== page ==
AB: Smith is a ‘captain’s nightmare’


South Africa captain AB de Villiers was left frustrated by Australia batsman Steve Smith's antics in the third ODI in Canberra, with De Villiers saying that trying to contain Smith was a 'captain's nightmare'.

Smith scores a blistering 73 not out at the death at the Manuka Oval, pushing the score to an unreachable 329 for five. The Proteas lost by exactly 73 runs, and De Villiers said it was all down to Smith.

De Villiers said: "I think his strength is that he's got a lot of energy at the wicket. He's almost a captain's nightmare when he comes to the crease after 25-30 overs, especially on this kind of ground where you know you're not going to get three and four wickets in patches.

"You're going to have to work hard for your wickets, and if you get a busy cricketer at the wicket it makes it very difficult for you to control the innings, to keep your rhythm and just to pace it a little bit better. He makes it really difficult for us in doing that."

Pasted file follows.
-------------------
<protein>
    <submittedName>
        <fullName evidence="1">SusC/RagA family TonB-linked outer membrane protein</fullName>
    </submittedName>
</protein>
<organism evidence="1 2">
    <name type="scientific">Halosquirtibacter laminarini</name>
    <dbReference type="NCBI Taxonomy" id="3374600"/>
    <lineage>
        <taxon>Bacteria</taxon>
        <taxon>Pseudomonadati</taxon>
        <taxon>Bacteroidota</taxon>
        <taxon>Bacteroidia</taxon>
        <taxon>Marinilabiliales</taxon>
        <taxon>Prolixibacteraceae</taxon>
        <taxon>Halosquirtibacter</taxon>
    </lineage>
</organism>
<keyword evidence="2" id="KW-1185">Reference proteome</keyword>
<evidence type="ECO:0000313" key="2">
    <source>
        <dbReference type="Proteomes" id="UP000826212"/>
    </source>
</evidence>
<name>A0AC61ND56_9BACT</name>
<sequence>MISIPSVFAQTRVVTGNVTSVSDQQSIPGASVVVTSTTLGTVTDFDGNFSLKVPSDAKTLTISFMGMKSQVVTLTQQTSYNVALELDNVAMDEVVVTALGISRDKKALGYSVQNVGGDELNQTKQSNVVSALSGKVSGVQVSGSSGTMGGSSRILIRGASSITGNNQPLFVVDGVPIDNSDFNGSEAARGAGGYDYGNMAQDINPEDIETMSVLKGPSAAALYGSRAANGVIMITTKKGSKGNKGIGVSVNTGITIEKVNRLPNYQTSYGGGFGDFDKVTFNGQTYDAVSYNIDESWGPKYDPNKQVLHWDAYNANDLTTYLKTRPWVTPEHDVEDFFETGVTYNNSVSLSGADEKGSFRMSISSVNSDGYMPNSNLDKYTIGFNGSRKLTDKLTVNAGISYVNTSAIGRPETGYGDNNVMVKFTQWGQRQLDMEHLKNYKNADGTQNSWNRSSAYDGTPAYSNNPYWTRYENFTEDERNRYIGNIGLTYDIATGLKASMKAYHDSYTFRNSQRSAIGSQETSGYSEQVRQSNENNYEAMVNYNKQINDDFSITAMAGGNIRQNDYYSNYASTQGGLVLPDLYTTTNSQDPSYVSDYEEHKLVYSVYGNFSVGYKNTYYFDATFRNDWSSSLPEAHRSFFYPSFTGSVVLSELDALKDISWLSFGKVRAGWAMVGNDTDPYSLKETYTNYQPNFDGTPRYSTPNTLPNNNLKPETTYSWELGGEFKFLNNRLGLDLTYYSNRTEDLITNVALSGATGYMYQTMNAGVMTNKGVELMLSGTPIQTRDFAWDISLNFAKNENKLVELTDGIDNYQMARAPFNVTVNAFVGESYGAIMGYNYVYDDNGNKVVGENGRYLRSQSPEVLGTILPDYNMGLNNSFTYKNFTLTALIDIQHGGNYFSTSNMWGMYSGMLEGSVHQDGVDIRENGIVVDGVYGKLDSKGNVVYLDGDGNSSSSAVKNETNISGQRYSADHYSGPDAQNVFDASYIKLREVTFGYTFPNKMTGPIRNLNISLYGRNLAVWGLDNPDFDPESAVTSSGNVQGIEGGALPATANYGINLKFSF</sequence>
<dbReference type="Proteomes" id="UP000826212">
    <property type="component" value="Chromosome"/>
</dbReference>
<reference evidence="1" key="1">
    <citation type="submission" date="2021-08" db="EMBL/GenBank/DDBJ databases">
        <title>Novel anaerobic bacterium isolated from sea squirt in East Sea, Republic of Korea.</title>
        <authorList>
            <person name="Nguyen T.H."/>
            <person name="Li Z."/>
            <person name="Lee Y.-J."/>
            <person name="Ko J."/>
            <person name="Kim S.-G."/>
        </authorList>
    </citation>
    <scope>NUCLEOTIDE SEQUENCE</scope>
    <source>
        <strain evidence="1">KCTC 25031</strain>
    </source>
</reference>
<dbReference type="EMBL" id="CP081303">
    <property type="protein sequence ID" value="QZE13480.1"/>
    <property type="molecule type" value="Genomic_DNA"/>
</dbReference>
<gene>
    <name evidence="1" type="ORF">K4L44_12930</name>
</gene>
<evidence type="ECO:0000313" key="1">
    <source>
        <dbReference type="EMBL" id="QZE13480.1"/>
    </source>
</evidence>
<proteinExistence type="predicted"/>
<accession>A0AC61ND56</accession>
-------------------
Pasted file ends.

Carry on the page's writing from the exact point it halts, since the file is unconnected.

Smith's knock was enough to see him get the man of the match awards, ahead of centurion Aaron Finch, but the opener did not begrudge his team-mate the honour, saying he was just as impressed as anyone else.

Finch said:  "Smithy played one of the great innings I thought, the way he came in from ball one and struck it into the gaps and ran hard and never allowed the bowlers to settle.

"He was moving around the crease and played a couple through his legs, I don't know how he does that. He was super and that's really shown the class of the player.

"We've seen that in Test cricket for a while and in one-day cricket it's starting to get better and better and more consistent. The beauty of Steve is he's a great player of spin, so teams are reluctant to bowl that at the start of his innings because that does allow him to get away.    

"At the same time he bats in the middle order in Test cricket and can play pace. So he's a hard guy to tie down – I think he's a very similar type player to AB de Villiers, you really struggle to bowl dot balls to them in a row, and through the middle of the innings if you've got somebody who's constantly getting off strike or hitting boundaries it's such a hard thing to defend against."